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Tuesday, December 14, 2021

63rd American Society of Hematology (ASH) Annual Meeting and Exposition

Myeloma Canada, along with thousands from the global hematology community, had the privilege of attending the 63rd American Society of Hematology (ASH) Annual Meeting and Exposition on December 11-14. Our attendance at ASH, although virtual, provided us with an invaluable educational experience – the opportunity to hear from leading myeloma experts about the latest progress in myeloma research. Here we provide you with highlights (non-exhaustive) from the conference.

CAR T-cell Therapy
Results reported from the CARTITUDE-1 trial (abstract 549) with ciltacabtagene autoleucel (cilta-cel; JNJ-68284528) are extremely promising and exciting.

  • An overall response rate of 98% was observed in heavily pre-treated myeloma (median of 6 prior lines of therapy). The results also showed an overall survival at 2 years of 74%.
  • Among other studies, the same CAR T-cell therapy is currently being evaluated in the CARTITUDE-5 phase 3 trial for newly diagnosed myeloma.

Other CAR T-cell therapies of note that demonstrated promising responses include CT103A (abstract 547), bb21217 (abstract 548), and ARI0002h (abstract 552). 

Novel Monoclonal Antibody Treatments
Encouraging safety and treatment response results in heavily pre-treated myeloma were demonstrated through several presentations on bispecific monoclonal antibodies (cevostamab [abstract 157], talquetamab [abstract 158 and abstract 161], REGN5458 [abstract 160], teclistamab [abstract 896]), as well as the antibody-drug conjugate belantamab mafodotin (belamaf; Blenrep; poster 1653).

Induction and Maintenance Treatment in Transplant-eligible Newly Diagnosed Myeloma
Some studies showed a benefit to adding a CD-38 monoclonal antibody (either daratumumab [Darzalex] or isatuximab [Sarclisa]) to induction/maintenance treatments.

The GRIFFIN study (abstract 79) reported updated results after 2 years. It looked at maintenance treatment with either lenalidomide (Revlimid) alone or in combination with daratumumab. The study also compared induction treatment with the combination of lenalidomide (Revlimid), bortezomib (Vecade), and dexamethasone (RVd) alone or with the addition of daratumumab.

  • Thus far, the results show more benefit for individuals who received daratumumab + RVd as induction treatment, as well as both lenalidomide and daratumumab as maintenance treatment.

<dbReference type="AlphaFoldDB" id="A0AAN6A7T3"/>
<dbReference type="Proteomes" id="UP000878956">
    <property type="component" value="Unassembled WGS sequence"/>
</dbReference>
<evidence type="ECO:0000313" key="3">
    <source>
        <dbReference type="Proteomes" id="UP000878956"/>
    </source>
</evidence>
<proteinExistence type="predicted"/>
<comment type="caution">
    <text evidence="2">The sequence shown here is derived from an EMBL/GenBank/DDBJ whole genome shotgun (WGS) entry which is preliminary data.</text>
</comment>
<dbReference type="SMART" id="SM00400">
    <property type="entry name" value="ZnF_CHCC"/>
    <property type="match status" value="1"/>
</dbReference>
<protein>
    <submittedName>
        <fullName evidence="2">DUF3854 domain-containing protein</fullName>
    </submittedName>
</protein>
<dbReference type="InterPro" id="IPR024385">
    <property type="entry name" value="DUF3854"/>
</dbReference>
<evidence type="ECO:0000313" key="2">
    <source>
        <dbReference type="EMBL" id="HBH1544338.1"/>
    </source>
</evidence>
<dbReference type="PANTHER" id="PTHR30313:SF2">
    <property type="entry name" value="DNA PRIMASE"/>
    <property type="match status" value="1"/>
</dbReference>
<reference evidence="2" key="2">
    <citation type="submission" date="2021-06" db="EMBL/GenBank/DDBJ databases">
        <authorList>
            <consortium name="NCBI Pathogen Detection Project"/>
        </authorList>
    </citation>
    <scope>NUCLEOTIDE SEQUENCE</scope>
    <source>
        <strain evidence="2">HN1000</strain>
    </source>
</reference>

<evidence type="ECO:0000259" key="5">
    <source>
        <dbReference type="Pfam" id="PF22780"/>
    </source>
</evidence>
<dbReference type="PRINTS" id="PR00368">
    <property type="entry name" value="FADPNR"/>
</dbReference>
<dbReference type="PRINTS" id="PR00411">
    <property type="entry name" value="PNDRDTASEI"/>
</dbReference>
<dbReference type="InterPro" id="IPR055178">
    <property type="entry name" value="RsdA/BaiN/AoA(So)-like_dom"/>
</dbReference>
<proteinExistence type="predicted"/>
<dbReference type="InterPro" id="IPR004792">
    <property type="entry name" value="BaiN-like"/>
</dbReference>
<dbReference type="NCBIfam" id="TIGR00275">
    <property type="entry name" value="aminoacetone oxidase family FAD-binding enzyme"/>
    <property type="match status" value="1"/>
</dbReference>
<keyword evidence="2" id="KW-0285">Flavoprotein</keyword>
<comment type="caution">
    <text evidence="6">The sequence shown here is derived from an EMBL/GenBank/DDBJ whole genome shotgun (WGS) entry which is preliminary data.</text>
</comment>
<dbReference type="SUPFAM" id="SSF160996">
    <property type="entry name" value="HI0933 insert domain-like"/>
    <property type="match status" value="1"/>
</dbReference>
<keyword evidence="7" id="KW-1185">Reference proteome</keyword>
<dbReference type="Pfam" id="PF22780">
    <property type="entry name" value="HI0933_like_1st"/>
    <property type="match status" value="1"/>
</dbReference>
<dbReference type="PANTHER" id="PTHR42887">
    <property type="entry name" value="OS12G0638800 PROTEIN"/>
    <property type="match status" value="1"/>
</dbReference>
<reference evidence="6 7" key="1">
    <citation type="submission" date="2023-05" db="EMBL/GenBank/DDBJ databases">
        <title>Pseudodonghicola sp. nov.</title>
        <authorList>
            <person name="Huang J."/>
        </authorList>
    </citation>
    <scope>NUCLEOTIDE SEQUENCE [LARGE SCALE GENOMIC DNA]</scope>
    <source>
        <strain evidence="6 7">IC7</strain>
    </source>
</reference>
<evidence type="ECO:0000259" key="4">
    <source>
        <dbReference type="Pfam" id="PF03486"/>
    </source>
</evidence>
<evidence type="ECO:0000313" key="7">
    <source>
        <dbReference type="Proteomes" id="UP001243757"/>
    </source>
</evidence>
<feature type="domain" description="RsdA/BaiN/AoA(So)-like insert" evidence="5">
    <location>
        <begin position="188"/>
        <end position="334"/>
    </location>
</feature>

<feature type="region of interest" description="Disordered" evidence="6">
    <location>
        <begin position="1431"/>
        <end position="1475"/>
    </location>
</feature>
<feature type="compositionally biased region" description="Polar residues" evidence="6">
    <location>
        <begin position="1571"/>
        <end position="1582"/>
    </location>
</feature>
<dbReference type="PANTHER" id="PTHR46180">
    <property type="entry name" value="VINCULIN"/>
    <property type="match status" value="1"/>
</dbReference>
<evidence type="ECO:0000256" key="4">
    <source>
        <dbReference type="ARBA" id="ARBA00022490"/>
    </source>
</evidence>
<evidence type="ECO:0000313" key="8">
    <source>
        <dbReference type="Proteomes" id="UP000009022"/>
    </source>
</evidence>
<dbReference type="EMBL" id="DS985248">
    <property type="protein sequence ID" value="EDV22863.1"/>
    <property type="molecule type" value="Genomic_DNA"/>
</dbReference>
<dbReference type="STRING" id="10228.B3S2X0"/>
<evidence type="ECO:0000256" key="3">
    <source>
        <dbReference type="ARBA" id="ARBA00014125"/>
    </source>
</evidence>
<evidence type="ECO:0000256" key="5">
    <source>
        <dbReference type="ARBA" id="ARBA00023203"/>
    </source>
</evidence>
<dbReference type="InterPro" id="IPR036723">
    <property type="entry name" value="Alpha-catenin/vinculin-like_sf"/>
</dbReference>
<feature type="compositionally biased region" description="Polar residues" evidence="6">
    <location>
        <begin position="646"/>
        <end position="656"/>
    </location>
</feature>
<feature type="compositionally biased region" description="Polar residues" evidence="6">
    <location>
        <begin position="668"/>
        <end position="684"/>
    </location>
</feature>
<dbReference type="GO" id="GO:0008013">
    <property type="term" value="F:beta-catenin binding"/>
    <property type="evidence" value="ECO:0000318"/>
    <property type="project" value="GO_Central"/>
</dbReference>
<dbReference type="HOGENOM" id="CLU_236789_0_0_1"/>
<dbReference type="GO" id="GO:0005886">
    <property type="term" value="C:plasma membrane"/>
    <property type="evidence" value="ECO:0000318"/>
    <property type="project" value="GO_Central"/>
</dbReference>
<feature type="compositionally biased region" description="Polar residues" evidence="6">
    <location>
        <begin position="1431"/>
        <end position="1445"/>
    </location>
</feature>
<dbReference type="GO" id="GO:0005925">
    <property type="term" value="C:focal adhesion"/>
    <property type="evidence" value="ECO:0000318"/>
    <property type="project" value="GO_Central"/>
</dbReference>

The GMMG-HD7 trial (abstract 463) showed that the addition of isatuximab to RVd for induction treatment gives better treatment response and minimal residual disease (MRD) negative rates compared to RVd alone. The trial is ongoing and additional results (i.e., post-transplant; maintenance) are anticipated.

Cereblon E3 Ligase Modulating Drugs in Relapsed/Refractory Myeloma
The CC-220-MM-001 trial (abstract 162) reported on iberdomide in combination with dexamethasone in relapsed/refractory myeloma. Patients were exposed to three different classes on myeloma drugs, previously treated with a BCMA-targeted therapy, and refractory to pomalidomide (Pomalyst). An overall response rate of 26% was observed. Additional trials are underway or being developed.

Poster 2731 provided results for CC-92480 in combination with bortezomib and dexamethasone in patients with 2-4 prior lines of therapy. An overall response rate of 73.7% was observed. A dose of 1.0 mg was selected based on the trial data and further investigations are ongoing.

Importance of Managing Side Effects to Personalize and Optimize Benefits
Can less be more? Poster 3793 looked at the dose reduction of selinexor (Xpovio) when combined with bortezomib and dexamethasone. Results showed that a selinexor (Xpovio) dose-reduction could reduce side effects but also result in a longer progression-free survival and duration of response.

iStopMM: Iceland Screens, Treats, or Prevents Multiple Myeloma
Over 75,000 Icelanders were screened for precursor conditions to myeloma – monoclonal gammopathy of undetermined significance (MGUS) and smouldering multiple myeloma (SMM). Should MGUS/SMM be screened for in the general population? Could early screening (and treatment) result in improved overall survival? These are some of the important questions being asked by the iStopMM team. Abstracts 151, 154, 156, and 542 were presented. Learn more about the iStopMM research project and its results by clicking here and here.

PROMISE Study
Abstract 152 reported the first results of the PROMISE study. The study is assesses the prevalence of MGUS in adults over 40 with higher risks (i.e., black individuals; family history of myeloma or its precursor conditions) for developing myeloma. Their results showed a prevalence of 10% for “heavy-chain” MGUS in the study population (HC-MGUS).

Notable Presentations/Posters by Myeloma Researchers in Canada
Dr. Hira Mian (Hamilton, ON): Abstract 116 (study funded by Myeloma Canada)

Dr. Suzanne Trudel (Toronto, ON): Abstract 157 and poster 1653

Dr. Nizar Bahlis (Calgary, AB): Posters 1633 and 1634

Dr. Alfredo De La Torre (Halifax, NS): Abstract 460

Dr. Alissa Visram (Ottawa, ON) – Abstract 543

Dr. Michael Sebag (Montreal, QC) – Abstract 895

Dr. Darrell White (Halifax, NS): Poster 2748

Dr. Martha Louzada (London, ON): Poster 3232

 

For an overview of ASH 2021, click here.